Counting continues in the remaining undecided seats of the Victorian election. In the lower house, Labor is now out of danger in Forest Hill and Gembrook, while the Liberals have clearly won Hastings. Attention is focused on three seats in Melbourne’s eastern suburbs: Ferntree Gully, Kilsyth and Mount Waverley.
Labor is holding on to a narrow lead (now 108 votes) in Mount Waverley, and yesterday took the lead for the first time in Ferntree Gully, by just 19 votes. No new figures have been posted for a while in Kilsyth, where the Liberals are ahead by 131 votes. (Check the VEC website for latest results.)
If the current lead holds in those three, then the Liberals will have gained five seats, and Labor will have retained three of the seven ultra-marginal eastern seats that were “must-wins” for the opposition.
(Narracan is the one Liberal gain that was not on that list.) But further counting could yet change the picture.
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Control of the upper house still hangs in the balance. The key region is Southern Metropolitan, where three candidates are fighting for the final two positions: Labor’s Evan Thornley, Liberal David Southwick, and the Greens’ Sue Pennicuik.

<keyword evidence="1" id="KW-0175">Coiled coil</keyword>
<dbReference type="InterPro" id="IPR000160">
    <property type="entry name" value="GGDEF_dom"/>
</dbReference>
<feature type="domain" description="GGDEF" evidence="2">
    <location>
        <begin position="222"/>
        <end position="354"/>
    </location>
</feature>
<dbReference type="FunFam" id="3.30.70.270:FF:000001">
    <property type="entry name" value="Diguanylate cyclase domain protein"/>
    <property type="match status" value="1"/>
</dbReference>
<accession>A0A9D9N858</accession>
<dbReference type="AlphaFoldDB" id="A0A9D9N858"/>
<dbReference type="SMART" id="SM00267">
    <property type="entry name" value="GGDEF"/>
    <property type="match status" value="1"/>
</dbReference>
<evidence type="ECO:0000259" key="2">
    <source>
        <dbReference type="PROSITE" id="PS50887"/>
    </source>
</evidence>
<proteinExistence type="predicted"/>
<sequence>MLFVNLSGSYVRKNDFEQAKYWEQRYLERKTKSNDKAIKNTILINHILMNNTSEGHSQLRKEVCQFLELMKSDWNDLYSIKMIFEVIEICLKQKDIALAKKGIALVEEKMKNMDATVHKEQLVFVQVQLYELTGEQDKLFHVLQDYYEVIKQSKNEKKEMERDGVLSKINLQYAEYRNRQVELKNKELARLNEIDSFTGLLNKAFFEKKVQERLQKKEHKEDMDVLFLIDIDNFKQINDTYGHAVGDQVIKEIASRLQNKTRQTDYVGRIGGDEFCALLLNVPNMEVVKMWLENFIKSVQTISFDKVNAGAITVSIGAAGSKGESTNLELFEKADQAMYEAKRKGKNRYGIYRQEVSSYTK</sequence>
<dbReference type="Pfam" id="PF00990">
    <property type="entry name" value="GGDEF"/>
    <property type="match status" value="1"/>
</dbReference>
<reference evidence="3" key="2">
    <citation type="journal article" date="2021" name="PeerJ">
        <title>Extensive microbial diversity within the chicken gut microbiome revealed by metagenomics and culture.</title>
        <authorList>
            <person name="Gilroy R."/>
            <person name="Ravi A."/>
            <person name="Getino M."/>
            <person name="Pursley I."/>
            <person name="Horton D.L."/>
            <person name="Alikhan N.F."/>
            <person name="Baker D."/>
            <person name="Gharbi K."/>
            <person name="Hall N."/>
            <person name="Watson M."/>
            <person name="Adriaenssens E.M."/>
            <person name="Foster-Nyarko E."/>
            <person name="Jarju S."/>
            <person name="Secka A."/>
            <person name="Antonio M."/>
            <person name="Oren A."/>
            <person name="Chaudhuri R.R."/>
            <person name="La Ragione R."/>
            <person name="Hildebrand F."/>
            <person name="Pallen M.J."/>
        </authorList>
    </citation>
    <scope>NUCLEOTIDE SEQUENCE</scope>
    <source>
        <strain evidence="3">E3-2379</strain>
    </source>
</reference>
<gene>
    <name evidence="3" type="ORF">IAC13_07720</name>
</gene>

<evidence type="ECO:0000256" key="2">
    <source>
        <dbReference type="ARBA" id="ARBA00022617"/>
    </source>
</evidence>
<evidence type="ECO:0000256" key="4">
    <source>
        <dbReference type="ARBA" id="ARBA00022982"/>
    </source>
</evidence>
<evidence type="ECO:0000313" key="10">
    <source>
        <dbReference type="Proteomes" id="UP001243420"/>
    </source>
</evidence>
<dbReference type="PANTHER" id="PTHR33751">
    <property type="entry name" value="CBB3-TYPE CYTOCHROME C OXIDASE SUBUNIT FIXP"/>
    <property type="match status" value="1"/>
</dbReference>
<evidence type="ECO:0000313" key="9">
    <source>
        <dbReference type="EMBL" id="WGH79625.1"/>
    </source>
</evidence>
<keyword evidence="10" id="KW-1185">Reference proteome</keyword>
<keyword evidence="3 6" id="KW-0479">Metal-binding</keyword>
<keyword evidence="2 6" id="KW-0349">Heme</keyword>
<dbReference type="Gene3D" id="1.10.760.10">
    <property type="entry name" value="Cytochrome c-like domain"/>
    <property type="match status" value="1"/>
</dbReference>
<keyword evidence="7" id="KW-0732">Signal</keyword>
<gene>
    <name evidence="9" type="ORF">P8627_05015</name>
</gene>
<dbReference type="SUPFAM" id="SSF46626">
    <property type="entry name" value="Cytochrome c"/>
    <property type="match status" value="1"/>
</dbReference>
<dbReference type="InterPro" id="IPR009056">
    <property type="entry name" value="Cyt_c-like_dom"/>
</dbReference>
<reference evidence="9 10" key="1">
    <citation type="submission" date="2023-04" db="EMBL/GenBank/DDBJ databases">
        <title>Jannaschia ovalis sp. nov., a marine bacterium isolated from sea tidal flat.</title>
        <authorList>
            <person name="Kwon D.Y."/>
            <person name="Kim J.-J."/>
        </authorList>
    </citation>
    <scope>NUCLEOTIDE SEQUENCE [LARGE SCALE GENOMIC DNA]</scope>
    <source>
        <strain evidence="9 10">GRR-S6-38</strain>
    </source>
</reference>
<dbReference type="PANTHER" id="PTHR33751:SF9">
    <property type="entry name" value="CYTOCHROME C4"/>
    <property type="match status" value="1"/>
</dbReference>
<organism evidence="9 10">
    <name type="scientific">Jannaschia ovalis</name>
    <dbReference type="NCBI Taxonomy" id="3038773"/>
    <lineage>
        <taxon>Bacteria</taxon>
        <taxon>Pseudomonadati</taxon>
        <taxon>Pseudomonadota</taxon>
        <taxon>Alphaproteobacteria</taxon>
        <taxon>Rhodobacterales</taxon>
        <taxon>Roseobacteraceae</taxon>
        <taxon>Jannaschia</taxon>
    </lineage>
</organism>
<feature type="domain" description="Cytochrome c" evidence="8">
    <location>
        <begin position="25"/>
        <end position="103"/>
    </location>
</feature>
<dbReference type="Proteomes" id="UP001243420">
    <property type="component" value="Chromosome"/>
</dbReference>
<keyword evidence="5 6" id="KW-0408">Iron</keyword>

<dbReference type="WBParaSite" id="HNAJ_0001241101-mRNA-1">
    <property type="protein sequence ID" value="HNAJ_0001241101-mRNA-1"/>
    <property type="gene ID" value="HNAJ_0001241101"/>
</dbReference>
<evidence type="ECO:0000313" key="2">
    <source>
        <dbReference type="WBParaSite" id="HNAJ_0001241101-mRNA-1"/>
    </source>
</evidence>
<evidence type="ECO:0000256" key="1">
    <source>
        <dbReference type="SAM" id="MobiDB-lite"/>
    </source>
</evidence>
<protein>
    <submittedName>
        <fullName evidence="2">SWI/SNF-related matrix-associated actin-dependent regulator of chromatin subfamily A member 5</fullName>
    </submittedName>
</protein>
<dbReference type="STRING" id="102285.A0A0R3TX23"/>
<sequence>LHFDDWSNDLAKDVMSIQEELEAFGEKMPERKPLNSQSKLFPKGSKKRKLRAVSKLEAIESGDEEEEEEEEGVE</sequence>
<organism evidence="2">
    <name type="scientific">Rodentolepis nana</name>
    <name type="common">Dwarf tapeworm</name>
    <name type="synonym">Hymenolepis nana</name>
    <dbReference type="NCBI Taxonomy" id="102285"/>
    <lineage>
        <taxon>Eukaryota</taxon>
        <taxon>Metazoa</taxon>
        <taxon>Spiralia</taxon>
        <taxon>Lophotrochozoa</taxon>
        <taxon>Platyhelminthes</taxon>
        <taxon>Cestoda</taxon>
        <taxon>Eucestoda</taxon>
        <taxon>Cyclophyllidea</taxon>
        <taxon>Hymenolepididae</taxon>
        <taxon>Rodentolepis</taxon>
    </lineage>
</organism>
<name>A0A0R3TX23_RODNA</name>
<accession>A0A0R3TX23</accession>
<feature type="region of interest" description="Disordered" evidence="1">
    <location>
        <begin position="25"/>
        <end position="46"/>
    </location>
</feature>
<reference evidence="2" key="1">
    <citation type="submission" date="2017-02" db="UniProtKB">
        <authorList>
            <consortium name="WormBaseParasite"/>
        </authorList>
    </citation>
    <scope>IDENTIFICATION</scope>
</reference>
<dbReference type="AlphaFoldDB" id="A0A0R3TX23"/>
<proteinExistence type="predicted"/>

On the figures posted on the night, and ignoring the effect of below-the-line votes, Pennicuik would win the fourth spot and her surplus, tiny though it was, would be enough to elect Thornley. Late counting however has boosted the Liberals, and on the most recent figures Southwick would edge out Thornley — by just 114 votes, according to Antony Green’s most recent simulation (again ignoring leakage from below-the-lines).
But Pennicuik’s election is very close as well — just 247 votes over quota — and if she falls behind, Southwick could be elected fourth, and his surplus would elect Thornley. The Liberal decision not to preference the Greens would thus give Labor control of the Legislative Council.
The effect of below-the-line votes is hard to judge. The tickets that are preferencing Labor or the Greens have a lot more of them than the tickets preferencing the Liberals — Stephen Mayne for example has 1,639.
That would suggest that Pennicuik and Thornley have more to lose from leakage, but because they are swapping preferences the leakage also matters less — a gain to one is indirectly a gain to the other.
This looks like the only region still in doubt: barring late surprises, Labor will win the fifth seat in Western Victoria and Western Metro, and the Liberals will edge out the Greens for the last spot in Eastern Metro.